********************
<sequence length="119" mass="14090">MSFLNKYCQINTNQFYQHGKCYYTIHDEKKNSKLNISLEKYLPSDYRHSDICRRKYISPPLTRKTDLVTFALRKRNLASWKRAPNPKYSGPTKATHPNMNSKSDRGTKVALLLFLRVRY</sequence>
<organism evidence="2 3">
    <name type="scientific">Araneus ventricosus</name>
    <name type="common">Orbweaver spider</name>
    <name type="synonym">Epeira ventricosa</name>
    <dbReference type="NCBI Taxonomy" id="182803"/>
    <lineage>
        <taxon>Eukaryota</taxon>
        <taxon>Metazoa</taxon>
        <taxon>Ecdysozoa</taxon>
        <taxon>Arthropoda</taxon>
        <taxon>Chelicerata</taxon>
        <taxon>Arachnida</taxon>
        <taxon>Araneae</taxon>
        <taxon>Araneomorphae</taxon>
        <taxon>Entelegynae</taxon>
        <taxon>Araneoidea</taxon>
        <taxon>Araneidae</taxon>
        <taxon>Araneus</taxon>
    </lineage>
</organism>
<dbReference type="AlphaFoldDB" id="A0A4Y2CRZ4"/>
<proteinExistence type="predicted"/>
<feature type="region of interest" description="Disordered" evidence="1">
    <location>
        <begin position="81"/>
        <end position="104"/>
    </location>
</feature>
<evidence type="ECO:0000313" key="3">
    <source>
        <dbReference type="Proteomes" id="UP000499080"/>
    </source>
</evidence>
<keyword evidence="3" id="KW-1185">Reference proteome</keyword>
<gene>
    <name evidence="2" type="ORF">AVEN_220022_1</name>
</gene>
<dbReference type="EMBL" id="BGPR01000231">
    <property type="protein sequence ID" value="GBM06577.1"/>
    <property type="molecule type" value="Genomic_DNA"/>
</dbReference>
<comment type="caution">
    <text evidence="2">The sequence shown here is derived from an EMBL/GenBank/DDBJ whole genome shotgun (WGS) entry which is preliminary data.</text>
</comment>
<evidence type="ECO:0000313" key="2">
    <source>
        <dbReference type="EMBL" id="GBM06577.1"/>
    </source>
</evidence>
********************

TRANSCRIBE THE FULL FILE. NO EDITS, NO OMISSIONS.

<sequence length="119" mass="14090">MSFLNKYCQINTNQFYQHGKCYYTIHDEKKNSKLNISLEKYLPSDYRHSDICRRKYISPPLTRKTDLVTFALRKRNLASWKRAPNPKYSGPTKATHPNMNSKSDRGTKVALLLFLRVRY</sequence>
<organism evidence="2 3">
    <name type="scientific">Araneus ventricosus</name>
    <name type="common">Orbweaver spider</name>
    <name type="synonym">Epeira ventricosa</name>
    <dbReference type="NCBI Taxonomy" id="182803"/>
    <lineage>
        <taxon>Eukaryota</taxon>
        <taxon>Metazoa</taxon>
        <taxon>Ecdysozoa</taxon>
        <taxon>Arthropoda</taxon>
        <taxon>Chelicerata</taxon>
        <taxon>Arachnida</taxon>
        <taxon>Araneae</taxon>
        <taxon>Araneomorphae</taxon>
        <taxon>Entelegynae</taxon>
        <taxon>Araneoidea</taxon>
        <taxon>Araneidae</taxon>
        <taxon>Araneus</taxon>
    </lineage>
</organism>
<dbReference type="AlphaFoldDB" id="A0A4Y2CRZ4"/>
<proteinExistence type="predicted"/>
<feature type="region of interest" description="Disordered" evidence="1">
    <location>
        <begin position="81"/>
        <end position="104"/>
    </location>
</feature>
<evidence type="ECO:0000313" key="3">
    <source>
        <dbReference type="Proteomes" id="UP000499080"/>
    </source>
</evidence>
<keyword evidence="3" id="KW-1185">Reference proteome</keyword>
<gene>
    <name evidence="2" type="ORF">AVEN_220022_1</name>
</gene>
<dbReference type="EMBL" id="BGPR01000231">
    <property type="protein sequence ID" value="GBM06577.1"/>
    <property type="molecule type" value="Genomic_DNA"/>
</dbReference>
<comment type="caution">
    <text evidence="2">The sequence shown here is derived from an EMBL/GenBank/DDBJ whole genome shotgun (WGS) entry which is preliminary data.</text>
</comment>
<evidence type="ECO:0000313" key="2">
    <source>
        <dbReference type="EMBL" id="GBM06577.1"/>
    </source>
</evidence>